• Acute nicotine responses;
  • anxiety;
  • HINT1;
  • nicotine;
  • protein kinase C interacting protein (PKCI);
  • sex differences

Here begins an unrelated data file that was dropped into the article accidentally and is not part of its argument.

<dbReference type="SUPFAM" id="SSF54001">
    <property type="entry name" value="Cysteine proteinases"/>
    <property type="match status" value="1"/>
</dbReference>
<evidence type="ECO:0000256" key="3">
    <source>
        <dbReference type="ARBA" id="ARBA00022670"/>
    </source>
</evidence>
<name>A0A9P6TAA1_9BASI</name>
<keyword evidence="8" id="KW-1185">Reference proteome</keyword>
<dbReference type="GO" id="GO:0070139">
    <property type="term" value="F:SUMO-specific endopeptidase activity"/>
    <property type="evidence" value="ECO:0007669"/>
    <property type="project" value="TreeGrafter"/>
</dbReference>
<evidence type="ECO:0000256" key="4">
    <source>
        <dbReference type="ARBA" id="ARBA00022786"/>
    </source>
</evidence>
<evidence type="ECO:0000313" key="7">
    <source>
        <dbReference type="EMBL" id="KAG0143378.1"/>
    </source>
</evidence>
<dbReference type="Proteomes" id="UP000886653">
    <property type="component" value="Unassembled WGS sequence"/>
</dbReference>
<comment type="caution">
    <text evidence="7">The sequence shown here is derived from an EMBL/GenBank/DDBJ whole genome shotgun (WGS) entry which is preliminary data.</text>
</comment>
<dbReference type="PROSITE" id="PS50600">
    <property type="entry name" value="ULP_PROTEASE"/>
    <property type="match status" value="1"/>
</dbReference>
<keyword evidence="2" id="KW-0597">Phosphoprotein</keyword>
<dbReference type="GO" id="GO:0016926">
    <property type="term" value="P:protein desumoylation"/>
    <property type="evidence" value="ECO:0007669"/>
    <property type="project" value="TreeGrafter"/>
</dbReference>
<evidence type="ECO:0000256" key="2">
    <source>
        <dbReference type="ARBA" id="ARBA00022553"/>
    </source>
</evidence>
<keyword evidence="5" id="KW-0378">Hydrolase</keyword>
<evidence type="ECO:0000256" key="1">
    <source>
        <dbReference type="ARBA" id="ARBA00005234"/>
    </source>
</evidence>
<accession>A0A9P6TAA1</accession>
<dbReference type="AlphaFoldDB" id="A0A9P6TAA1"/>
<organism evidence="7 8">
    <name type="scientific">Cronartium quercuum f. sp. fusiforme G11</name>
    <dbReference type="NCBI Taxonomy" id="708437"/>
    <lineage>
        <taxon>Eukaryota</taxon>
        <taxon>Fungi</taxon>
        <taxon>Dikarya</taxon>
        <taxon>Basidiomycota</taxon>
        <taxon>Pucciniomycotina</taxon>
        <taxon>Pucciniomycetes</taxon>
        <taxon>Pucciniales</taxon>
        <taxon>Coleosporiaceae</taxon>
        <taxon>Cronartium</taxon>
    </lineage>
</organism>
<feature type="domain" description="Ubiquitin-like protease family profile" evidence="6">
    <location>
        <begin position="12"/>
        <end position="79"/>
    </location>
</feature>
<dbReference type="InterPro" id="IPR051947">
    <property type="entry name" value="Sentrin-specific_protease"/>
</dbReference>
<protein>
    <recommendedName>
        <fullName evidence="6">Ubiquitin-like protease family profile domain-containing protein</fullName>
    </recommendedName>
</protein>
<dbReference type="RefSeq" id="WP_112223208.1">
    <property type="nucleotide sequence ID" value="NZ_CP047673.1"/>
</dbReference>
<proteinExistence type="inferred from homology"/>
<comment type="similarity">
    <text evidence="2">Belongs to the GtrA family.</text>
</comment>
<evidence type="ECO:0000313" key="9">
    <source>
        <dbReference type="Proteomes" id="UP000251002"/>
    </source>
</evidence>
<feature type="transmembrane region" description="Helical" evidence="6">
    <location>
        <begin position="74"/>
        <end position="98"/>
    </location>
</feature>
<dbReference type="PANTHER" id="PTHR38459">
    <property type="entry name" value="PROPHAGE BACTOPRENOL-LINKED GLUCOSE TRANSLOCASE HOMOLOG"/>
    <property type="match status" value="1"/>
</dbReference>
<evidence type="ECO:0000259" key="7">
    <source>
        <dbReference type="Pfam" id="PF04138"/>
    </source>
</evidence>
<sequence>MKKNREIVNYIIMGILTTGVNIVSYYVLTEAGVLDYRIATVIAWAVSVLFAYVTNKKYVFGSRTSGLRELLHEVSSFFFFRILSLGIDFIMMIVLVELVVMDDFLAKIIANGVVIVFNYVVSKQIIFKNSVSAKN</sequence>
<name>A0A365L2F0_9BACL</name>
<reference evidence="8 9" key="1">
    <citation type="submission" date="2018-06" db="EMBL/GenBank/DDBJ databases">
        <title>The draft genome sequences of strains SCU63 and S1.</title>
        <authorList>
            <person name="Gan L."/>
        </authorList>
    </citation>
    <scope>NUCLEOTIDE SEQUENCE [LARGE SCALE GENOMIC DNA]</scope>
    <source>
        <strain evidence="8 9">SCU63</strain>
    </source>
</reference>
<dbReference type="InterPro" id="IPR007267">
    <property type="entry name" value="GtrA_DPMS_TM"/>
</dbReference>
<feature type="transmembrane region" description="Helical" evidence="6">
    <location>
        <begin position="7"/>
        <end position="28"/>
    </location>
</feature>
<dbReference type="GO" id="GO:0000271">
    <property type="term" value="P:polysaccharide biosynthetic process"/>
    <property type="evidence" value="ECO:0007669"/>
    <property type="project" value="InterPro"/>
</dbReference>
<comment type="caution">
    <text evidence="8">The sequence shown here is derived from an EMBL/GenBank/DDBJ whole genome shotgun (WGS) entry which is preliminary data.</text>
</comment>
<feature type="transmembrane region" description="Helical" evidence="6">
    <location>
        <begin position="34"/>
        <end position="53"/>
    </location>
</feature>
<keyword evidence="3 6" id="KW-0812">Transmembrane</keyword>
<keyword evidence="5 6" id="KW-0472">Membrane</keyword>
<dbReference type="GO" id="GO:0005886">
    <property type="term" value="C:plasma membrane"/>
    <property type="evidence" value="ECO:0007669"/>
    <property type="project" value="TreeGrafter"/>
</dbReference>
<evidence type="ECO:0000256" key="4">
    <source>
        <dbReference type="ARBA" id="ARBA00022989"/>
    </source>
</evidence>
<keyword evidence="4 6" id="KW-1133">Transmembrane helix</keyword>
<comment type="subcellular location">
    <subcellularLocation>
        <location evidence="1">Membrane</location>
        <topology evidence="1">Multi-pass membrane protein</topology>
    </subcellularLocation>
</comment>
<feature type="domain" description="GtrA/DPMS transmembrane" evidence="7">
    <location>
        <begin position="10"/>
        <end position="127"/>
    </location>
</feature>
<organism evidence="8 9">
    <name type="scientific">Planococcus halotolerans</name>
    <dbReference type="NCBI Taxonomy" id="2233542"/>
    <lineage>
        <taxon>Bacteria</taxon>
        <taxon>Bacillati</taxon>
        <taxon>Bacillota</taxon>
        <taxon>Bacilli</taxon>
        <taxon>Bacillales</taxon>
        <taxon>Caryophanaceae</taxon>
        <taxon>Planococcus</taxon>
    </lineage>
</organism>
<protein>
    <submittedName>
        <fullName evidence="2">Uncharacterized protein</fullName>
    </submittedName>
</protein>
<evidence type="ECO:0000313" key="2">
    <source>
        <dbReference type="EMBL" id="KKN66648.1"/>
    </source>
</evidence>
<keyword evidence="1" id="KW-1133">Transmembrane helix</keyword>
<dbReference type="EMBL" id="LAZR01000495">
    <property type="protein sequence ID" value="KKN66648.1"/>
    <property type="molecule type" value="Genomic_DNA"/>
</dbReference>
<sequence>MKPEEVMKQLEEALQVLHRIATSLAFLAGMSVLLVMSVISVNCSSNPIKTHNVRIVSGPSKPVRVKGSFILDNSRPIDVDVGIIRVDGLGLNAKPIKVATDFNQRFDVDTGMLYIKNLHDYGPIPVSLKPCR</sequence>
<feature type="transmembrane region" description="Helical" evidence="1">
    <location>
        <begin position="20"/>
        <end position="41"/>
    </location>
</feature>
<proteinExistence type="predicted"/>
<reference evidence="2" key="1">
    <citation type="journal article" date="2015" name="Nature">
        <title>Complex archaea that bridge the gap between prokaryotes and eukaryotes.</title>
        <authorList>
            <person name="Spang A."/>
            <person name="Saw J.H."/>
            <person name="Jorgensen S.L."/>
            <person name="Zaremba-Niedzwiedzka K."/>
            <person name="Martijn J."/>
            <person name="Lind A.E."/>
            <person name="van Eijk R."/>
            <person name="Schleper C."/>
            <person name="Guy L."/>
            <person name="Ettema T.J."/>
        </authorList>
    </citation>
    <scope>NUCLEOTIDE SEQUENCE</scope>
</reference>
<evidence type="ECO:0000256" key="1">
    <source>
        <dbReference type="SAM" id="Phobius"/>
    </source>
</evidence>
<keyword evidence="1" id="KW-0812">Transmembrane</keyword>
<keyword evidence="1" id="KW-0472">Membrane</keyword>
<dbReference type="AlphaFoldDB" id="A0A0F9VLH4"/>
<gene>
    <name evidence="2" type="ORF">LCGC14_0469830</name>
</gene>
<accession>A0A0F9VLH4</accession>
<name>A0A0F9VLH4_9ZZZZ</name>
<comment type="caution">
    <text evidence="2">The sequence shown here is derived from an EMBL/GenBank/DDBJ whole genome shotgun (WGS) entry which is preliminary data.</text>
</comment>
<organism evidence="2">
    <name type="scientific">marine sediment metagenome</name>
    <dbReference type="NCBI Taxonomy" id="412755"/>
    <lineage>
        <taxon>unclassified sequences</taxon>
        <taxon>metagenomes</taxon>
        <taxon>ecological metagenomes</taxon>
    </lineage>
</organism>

Human genetic association and brain expression studies, and mouse behavioral and molecular studies implicate a role for the histidine triad nucleotide-binding protein 1 (HINT1) in schizophrenia, bipolar disorder, depression and anxiety. The high comorbidity between smoking and psychiatric disorders, schizophrenia in particular, is well established. Associations with schizophrenia and HINT1 are also sex specific, with effects more predominant in males; however, it is unknown if sex differences associated with the gene extend to other phenotypes. Thus, in this study, using a battery of behavioral tests, we elucidated the role of HINT1 in acute nicotine-mediated behaviors using male and female HINT1 wild-type (+/+) and knockout (−/−) mice. The results show that male HINT1 −/− mice were less sensitive to acute nicotine-induced antinociception in the tail-flick, but not hot-plate test. At low nicotine doses, male and female HINT1 −/− mice were less sensitive to nicotine-induced hypomotility, although the effect was more pronounced in females. Baseline differences in locomotor activity observed in male HINT1 +/+ and −/− mice were absent in females. Nicotine did not produce an anxiolytic effect in male HINT1 −/− mice, but rather an anxiogenic response. Diazepam also failed to induce an anxiolytic response in these mice, suggesting a general anxiety phenotype not specific to nicotine. Differences in anxiety-like behavior were not observed in female mice. These results further support a role for HINT1 in nicotine-mediated behaviors and suggest that alterations in the gene may have differential effects on phenotype in males and females.